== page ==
Harris County is considering letting registered voters cast their ballot at any polling location on Election Day.

Under current rules, voters must vote at their precinct on Election Day, though they can vote at any polling site during Early Voting.

“I’m here today just to start the conversation on a countywide polling place program, also known as Election Day voting centers,” Dr. Diane Trautman, Harris County Clerk, told the new Harris County Commissioners Court during their first meeting.

Dr. Trautman says the process is more convenient, boosts turnout, and could save money in the long run. Her recommendation: use the existing 700 plus Election Day polling sites and 46 early voting locations as Election Day voting center locations.

“It is the continuation of the same successful style of voting as during early voting,” she said.

Across Texas, 52 counties, including Fort Bend and Brazoria, already use this model.

Dr. Trautman says her IT department successfully tested their technology, including electronic poll books on iPads, and its ability to handle the demand.

However, one big challenge will be public outreach.

“We would check with the community before consolidating any existing voting centers,” said Dr. Trautman.

Another concern: longer lines at some voting centers once straight ticket voting ends in 2020.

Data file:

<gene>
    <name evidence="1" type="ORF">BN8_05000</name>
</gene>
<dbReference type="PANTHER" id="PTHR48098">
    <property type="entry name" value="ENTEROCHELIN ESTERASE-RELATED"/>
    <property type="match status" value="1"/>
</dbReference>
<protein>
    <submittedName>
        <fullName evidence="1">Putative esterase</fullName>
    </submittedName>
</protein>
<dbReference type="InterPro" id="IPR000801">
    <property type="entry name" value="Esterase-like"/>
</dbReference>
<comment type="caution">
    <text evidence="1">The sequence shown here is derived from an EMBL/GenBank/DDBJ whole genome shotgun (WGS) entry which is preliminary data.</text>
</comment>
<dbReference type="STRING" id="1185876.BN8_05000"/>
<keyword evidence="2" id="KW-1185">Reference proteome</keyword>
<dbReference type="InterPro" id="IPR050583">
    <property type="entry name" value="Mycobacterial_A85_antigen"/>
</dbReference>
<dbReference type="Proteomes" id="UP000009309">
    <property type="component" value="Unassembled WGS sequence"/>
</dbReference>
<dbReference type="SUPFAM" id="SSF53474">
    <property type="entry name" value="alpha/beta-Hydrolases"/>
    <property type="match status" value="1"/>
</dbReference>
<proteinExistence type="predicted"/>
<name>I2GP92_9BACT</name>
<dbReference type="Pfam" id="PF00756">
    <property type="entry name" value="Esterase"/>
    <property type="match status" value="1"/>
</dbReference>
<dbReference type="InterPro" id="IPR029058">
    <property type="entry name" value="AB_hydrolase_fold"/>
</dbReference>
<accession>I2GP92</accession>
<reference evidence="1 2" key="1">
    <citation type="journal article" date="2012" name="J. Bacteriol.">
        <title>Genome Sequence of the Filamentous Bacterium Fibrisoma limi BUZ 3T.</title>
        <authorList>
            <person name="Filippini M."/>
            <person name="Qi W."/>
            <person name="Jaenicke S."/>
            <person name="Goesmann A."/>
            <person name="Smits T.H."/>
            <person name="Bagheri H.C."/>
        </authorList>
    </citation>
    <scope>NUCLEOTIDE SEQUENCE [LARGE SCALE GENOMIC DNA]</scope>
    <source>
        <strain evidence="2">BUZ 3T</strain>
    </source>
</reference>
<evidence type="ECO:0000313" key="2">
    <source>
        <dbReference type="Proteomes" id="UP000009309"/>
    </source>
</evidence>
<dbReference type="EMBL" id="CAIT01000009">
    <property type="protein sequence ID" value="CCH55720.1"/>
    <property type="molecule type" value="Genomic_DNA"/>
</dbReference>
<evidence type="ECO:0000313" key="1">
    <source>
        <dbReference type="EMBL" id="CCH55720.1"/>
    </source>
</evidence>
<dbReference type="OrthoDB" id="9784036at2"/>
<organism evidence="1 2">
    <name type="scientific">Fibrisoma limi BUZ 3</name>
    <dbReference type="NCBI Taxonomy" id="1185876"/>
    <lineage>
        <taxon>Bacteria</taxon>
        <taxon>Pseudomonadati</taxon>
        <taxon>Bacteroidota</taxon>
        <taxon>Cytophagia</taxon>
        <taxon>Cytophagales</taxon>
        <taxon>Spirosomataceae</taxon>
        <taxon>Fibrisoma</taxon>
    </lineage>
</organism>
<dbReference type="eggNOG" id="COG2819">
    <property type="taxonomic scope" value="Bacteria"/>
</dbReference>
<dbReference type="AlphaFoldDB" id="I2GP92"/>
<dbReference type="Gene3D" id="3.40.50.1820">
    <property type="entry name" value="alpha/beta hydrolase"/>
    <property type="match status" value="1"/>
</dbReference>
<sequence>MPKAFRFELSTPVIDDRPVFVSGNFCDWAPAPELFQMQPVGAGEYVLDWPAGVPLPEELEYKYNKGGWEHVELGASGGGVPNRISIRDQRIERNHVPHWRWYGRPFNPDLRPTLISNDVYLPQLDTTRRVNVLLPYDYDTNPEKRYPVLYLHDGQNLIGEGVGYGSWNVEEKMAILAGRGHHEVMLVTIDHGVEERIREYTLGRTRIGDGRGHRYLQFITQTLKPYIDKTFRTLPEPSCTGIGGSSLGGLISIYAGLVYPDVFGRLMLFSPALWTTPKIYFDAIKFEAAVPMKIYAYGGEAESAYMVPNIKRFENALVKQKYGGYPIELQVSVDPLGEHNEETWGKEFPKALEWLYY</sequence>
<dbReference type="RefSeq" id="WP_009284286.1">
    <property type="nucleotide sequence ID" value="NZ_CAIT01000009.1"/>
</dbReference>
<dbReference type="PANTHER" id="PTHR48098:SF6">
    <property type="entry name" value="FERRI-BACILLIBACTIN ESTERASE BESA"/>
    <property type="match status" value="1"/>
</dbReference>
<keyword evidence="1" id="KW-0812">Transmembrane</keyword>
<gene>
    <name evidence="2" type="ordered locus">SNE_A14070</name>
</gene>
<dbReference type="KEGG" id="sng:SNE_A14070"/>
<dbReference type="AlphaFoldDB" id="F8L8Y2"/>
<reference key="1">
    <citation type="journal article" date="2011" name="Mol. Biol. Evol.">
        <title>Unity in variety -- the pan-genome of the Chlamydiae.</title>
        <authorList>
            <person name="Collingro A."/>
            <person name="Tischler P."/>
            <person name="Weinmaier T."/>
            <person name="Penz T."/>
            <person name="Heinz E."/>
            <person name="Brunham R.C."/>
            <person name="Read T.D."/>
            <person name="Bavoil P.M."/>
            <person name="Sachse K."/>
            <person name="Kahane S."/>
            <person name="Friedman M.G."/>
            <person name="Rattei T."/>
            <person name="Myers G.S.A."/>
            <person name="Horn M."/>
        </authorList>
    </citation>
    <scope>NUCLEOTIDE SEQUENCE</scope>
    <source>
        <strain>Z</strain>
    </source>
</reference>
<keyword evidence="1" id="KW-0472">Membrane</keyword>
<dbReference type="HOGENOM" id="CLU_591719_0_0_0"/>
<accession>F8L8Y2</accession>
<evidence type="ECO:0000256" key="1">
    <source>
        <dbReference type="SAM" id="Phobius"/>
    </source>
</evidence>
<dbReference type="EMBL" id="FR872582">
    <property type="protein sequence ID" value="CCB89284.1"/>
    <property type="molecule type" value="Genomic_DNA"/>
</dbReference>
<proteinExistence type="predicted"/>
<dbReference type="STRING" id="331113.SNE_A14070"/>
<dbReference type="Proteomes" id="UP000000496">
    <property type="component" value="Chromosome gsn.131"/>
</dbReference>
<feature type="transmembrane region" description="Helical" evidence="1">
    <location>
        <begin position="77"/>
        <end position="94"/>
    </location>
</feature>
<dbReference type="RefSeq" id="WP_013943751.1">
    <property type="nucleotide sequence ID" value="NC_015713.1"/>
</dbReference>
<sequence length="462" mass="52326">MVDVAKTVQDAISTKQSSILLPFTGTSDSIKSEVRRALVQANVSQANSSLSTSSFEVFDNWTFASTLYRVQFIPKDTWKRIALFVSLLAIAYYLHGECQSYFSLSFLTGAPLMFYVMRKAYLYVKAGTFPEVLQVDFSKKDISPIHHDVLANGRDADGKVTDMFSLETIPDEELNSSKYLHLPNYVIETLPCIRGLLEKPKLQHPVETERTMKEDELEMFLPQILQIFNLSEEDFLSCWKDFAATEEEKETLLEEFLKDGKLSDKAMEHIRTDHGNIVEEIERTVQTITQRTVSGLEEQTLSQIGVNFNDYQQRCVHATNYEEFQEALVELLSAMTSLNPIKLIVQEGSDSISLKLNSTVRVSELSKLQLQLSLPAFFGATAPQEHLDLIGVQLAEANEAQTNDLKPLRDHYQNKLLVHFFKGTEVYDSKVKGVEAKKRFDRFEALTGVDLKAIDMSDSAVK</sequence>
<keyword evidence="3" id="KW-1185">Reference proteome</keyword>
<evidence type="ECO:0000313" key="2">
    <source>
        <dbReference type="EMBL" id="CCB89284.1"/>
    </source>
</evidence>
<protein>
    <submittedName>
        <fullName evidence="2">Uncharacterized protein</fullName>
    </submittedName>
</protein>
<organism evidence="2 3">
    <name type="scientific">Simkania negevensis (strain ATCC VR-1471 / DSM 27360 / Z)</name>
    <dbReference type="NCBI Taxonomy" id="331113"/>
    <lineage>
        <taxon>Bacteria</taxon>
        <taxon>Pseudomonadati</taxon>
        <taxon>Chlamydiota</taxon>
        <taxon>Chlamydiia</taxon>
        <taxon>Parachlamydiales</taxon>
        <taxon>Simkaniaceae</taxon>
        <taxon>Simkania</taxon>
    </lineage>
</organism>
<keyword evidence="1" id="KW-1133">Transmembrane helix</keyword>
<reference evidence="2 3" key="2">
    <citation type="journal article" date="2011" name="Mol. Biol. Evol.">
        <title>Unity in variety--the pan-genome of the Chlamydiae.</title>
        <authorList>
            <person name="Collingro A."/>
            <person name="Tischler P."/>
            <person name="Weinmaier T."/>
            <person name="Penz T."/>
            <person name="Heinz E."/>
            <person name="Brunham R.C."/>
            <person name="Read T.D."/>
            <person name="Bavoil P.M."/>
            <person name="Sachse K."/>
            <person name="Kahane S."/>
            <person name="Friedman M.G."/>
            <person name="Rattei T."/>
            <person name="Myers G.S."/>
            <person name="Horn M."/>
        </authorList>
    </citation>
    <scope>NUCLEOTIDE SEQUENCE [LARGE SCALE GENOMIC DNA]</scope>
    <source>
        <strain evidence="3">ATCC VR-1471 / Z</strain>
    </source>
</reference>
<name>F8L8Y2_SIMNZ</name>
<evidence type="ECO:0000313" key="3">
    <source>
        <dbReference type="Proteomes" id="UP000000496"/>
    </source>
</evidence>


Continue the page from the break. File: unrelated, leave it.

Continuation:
“I know when I mentioned this to you, you said, ‘Well (voters) can go to another (polling location), drive to another one,’” Commissioner Rodney Ellis, Precinct 1, told Dr. Trautman. “Problem is that in some of these neighborhoods, they don’t have a car and they made not have mass transit, so you just have to work in all of those issues.”

Several citizens gave commissioners their thoughts on the idea.

“The actual number of citizens who are hands on involved in elections declines,” said Alan Vera.

“As a clerk this last election, I personally, as one of four people checking people in in unincorporated Harris County, sent one out of every four people to a different precinct,” said Judy Craft, who told commissioners she supports the idea. “It was worse at the primary runoff in May.”

“What I would suggest is that you at least go through one four-year cycle before you make a decision as to whether you want to close a center or not,” said Dr. James Douglas of the NAACP Houston Branch. “Let’s make sure that whatever we do, we make the voting process better and not worse.”

Dr. Trautman says the county will do community outreach then report back to Commissioners Court, who could then vote to apply with the state to run Election Day voting centers.